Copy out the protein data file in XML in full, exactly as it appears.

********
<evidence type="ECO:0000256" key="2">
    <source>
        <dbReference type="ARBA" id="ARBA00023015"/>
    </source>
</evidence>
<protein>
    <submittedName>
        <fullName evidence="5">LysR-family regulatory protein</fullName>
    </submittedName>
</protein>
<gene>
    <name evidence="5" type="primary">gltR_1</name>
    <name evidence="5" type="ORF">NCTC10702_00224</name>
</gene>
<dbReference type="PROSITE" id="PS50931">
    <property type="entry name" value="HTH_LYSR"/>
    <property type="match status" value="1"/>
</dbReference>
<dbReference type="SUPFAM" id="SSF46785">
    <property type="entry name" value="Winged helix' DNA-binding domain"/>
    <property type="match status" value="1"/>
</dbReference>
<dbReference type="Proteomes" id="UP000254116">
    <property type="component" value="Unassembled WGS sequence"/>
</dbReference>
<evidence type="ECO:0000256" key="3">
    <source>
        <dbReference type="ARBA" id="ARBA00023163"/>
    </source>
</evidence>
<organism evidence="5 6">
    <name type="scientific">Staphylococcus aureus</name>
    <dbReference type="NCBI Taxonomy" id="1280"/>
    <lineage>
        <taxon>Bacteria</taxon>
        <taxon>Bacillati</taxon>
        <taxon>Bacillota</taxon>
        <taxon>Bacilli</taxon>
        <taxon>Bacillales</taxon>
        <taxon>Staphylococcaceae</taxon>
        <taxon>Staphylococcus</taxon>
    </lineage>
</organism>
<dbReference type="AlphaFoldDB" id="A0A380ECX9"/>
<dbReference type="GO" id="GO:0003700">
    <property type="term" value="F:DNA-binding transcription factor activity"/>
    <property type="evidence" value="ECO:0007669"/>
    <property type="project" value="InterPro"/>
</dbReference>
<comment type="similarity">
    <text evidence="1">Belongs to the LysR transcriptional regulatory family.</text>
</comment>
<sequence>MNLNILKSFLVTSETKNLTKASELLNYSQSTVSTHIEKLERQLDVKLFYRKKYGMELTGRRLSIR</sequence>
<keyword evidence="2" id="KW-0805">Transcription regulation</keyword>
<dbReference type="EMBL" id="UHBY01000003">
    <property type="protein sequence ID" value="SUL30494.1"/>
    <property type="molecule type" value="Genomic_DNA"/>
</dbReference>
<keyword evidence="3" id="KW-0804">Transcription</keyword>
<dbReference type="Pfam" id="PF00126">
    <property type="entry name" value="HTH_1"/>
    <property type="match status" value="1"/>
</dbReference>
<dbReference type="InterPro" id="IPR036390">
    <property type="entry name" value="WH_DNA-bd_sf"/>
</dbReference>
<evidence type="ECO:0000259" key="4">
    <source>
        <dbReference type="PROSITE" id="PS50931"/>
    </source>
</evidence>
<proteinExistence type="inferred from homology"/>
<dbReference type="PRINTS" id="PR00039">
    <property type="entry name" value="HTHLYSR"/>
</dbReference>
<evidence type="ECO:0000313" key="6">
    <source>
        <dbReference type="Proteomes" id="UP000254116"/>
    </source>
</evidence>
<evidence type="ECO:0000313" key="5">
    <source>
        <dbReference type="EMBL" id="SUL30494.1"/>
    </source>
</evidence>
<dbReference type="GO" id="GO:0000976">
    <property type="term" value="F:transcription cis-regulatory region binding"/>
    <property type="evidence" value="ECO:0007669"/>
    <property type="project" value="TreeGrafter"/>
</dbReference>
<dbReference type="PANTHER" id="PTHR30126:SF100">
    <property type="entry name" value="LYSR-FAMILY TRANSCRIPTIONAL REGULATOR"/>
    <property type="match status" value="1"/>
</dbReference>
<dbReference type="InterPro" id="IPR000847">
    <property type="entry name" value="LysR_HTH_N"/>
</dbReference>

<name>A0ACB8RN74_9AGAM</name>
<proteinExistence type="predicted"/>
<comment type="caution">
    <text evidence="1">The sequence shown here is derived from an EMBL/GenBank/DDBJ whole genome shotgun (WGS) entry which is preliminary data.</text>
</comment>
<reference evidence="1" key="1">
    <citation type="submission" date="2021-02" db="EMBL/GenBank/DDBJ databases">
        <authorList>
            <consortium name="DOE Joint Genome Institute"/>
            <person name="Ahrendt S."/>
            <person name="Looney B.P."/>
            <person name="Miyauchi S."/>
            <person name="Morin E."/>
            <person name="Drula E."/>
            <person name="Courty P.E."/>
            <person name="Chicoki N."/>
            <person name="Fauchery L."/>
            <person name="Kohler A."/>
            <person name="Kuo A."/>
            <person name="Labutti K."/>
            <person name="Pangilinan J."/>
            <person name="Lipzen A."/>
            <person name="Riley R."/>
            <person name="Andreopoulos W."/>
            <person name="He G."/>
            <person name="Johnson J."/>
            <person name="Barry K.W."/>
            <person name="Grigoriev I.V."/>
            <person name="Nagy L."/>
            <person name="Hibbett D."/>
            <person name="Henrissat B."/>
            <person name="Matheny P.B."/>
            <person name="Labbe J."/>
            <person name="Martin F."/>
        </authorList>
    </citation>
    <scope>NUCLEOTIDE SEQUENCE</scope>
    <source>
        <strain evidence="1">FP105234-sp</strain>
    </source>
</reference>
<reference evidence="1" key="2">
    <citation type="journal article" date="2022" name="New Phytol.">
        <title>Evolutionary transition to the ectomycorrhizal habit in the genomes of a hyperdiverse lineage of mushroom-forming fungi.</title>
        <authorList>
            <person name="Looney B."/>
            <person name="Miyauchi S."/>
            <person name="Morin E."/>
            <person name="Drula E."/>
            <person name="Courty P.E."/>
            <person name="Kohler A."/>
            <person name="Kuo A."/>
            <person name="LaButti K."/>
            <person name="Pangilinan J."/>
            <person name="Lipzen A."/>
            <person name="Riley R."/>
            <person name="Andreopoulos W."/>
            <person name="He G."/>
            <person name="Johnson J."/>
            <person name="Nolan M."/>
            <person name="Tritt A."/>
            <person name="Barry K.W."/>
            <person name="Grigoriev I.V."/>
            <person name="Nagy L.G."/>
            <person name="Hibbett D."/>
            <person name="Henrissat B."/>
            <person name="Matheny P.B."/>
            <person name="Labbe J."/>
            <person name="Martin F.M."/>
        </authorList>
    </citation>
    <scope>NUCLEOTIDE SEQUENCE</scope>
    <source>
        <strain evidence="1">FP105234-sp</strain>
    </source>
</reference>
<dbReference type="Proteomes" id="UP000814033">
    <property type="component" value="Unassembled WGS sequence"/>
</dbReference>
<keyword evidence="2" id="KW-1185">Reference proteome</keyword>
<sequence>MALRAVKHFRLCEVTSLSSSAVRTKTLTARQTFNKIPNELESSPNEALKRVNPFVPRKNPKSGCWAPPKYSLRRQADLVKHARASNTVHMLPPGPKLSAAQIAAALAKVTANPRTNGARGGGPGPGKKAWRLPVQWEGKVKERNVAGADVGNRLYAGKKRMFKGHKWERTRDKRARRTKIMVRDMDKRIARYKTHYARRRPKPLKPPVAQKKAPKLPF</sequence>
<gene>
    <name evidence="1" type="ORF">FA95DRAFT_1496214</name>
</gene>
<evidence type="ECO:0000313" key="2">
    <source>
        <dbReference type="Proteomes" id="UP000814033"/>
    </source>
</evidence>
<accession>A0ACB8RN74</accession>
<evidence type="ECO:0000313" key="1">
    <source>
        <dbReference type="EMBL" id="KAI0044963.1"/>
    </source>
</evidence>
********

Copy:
<evidence type="ECO:0000256" key="2">
    <source>
        <dbReference type="ARBA" id="ARBA00023015"/>
    </source>
</evidence>
<protein>
    <submittedName>
        <fullName evidence="5">LysR-family regulatory protein</fullName>
    </submittedName>
</protein>
<gene>
    <name evidence="5" type="primary">gltR_1</name>
    <name evidence="5" type="ORF">NCTC10702_00224</name>
</gene>
<dbReference type="PROSITE" id="PS50931">
    <property type="entry name" value="HTH_LYSR"/>
    <property type="match status" value="1"/>
</dbReference>
<dbReference type="SUPFAM" id="SSF46785">
    <property type="entry name" value="Winged helix' DNA-binding domain"/>
    <property type="match status" value="1"/>
</dbReference>
<dbReference type="Proteomes" id="UP000254116">
    <property type="component" value="Unassembled WGS sequence"/>
</dbReference>
<evidence type="ECO:0000256" key="3">
    <source>
        <dbReference type="ARBA" id="ARBA00023163"/>
    </source>
</evidence>
<organism evidence="5 6">
    <name type="scientific">Staphylococcus aureus</name>
    <dbReference type="NCBI Taxonomy" id="1280"/>
    <lineage>
        <taxon>Bacteria</taxon>
        <taxon>Bacillati</taxon>
        <taxon>Bacillota</taxon>
        <taxon>Bacilli</taxon>
        <taxon>Bacillales</taxon>
        <taxon>Staphylococcaceae</taxon>
        <taxon>Staphylococcus</taxon>
    </lineage>
</organism>
<dbReference type="AlphaFoldDB" id="A0A380ECX9"/>
<dbReference type="GO" id="GO:0003700">
    <property type="term" value="F:DNA-binding transcription factor activity"/>
    <property type="evidence" value="ECO:0007669"/>
    <property type="project" value="InterPro"/>
</dbReference>
<comment type="similarity">
    <text evidence="1">Belongs to the LysR transcriptional regulatory family.</text>
</comment>
<sequence>MNLNILKSFLVTSETKNLTKASELLNYSQSTVSTHIEKLERQLDVKLFYRKKYGMELTGRRLSIR</sequence>
<keyword evidence="2" id="KW-0805">Transcription regulation</keyword>
<dbReference type="EMBL" id="UHBY01000003">
    <property type="protein sequence ID" value="SUL30494.1"/>
    <property type="molecule type" value="Genomic_DNA"/>
</dbReference>
<keyword evidence="3" id="KW-0804">Transcription</keyword>
<dbReference type="Pfam" id="PF00126">
    <property type="entry name" value="HTH_1"/>
    <property type="match status" value="1"/>
</dbReference>
<dbReference type="InterPro" id="IPR036390">
    <property type="entry name" value="WH_DNA-bd_sf"/>
</dbReference>
<evidence type="ECO:0000259" key="4">
    <source>
        <dbReference type="PROSITE" id="PS50931"/>
    </source>
</evidence>
<proteinExistence type="inferred from homology"/>
<dbReference type="PRINTS" id="PR00039">
    <property type="entry name" value="HTHLYSR"/>
</dbReference>
<evidence type="ECO:0000313" key="6">
    <source>
        <dbReference type="Proteomes" id="UP000254116"/>
    </source>
</evidence>
<evidence type="ECO:0000313" key="5">
    <source>
        <dbReference type="EMBL" id="SUL30494.1"/>
    </source>
</evidence>
<dbReference type="GO" id="GO:0000976">
    <property type="term" value="F:transcription cis-regulatory region binding"/>
    <property type="evidence" value="ECO:0007669"/>
    <property type="project" value="TreeGrafter"/>
</dbReference>
<dbReference type="PANTHER" id="PTHR30126:SF100">
    <property type="entry name" value="LYSR-FAMILY TRANSCRIPTIONAL REGULATOR"/>
    <property type="match status" value="1"/>
</dbReference>
<dbReference type="InterPro" id="IPR000847">
    <property type="entry name" value="LysR_HTH_N"/>
</dbReference>

<name>A0ACB8RN74_9AGAM</name>
<proteinExistence type="predicted"/>
<comment type="caution">
    <text evidence="1">The sequence shown here is derived from an EMBL/GenBank/DDBJ whole genome shotgun (WGS) entry which is preliminary data.</text>
</comment>
<reference evidence="1" key="1">
    <citation type="submission" date="2021-02" db="EMBL/GenBank/DDBJ databases">
        <authorList>
            <consortium name="DOE Joint Genome Institute"/>
            <person name="Ahrendt S."/>
            <person name="Looney B.P."/>
            <person name="Miyauchi S."/>
            <person name="Morin E."/>
            <person name="Drula E."/>
            <person name="Courty P.E."/>
            <person name="Chicoki N."/>
            <person name="Fauchery L."/>
            <person name="Kohler A."/>
            <person name="Kuo A."/>
            <person name="Labutti K."/>
            <person name="Pangilinan J."/>
            <person name="Lipzen A."/>
            <person name="Riley R."/>
            <person name="Andreopoulos W."/>
            <person name="He G."/>
            <person name="Johnson J."/>
            <person name="Barry K.W."/>
            <person name="Grigoriev I.V."/>
            <person name="Nagy L."/>
            <person name="Hibbett D."/>
            <person name="Henrissat B."/>
            <person name="Matheny P.B."/>
            <person name="Labbe J."/>
            <person name="Martin F."/>
        </authorList>
    </citation>
    <scope>NUCLEOTIDE SEQUENCE</scope>
    <source>
        <strain evidence="1">FP105234-sp</strain>
    </source>
</reference>
<reference evidence="1" key="2">
    <citation type="journal article" date="2022" name="New Phytol.">
        <title>Evolutionary transition to the ectomycorrhizal habit in the genomes of a hyperdiverse lineage of mushroom-forming fungi.</title>
        <authorList>
            <person name="Looney B."/>
            <person name="Miyauchi S."/>
            <person name="Morin E."/>
            <person name="Drula E."/>
            <person name="Courty P.E."/>
            <person name="Kohler A."/>
            <person name="Kuo A."/>
            <person name="LaButti K."/>
            <person name="Pangilinan J."/>
            <person name="Lipzen A."/>
            <person name="Riley R."/>
            <person name="Andreopoulos W."/>
            <person name="He G."/>
            <person name="Johnson J."/>
            <person name="Nolan M."/>
            <person name="Tritt A."/>
            <person name="Barry K.W."/>
            <person name="Grigoriev I.V."/>
            <person name="Nagy L.G."/>
            <person name="Hibbett D."/>
            <person name="Henrissat B."/>
            <person name="Matheny P.B."/>
            <person name="Labbe J."/>
            <person name="Martin F.M."/>
        </authorList>
    </citation>
    <scope>NUCLEOTIDE SEQUENCE</scope>
    <source>
        <strain evidence="1">FP105234-sp</strain>
    </source>
</reference>
<dbReference type="Proteomes" id="UP000814033">
    <property type="component" value="Unassembled WGS sequence"/>
</dbReference>
<keyword evidence="2" id="KW-1185">Reference proteome</keyword>
<sequence>MALRAVKHFRLCEVTSLSSSAVRTKTLTARQTFNKIPNELESSPNEALKRVNPFVPRKNPKSGCWAPPKYSLRRQADLVKHARASNTVHMLPPGPKLSAAQIAAALAKVTANPRTNGARGGGPGPGKKAWRLPVQWEGKVKERNVAGADVGNRLYAGKKRMFKGHKWERTRDKRARRTKIMVRDMDKRIARYKTHYARRRPKPLKPPVAQKKAPKLPF</sequence>
<gene>
    <name evidence="1" type="ORF">FA95DRAFT_1496214</name>
</gene>
<evidence type="ECO:0000313" key="2">
    <source>
        <dbReference type="Proteomes" id="UP000814033"/>
    </source>
</evidence>
<accession>A0ACB8RN74</accession>
<evidence type="ECO:0000313" key="1">
    <source>
        <dbReference type="EMBL" id="KAI0044963.1"/>
    </source>
</evidence>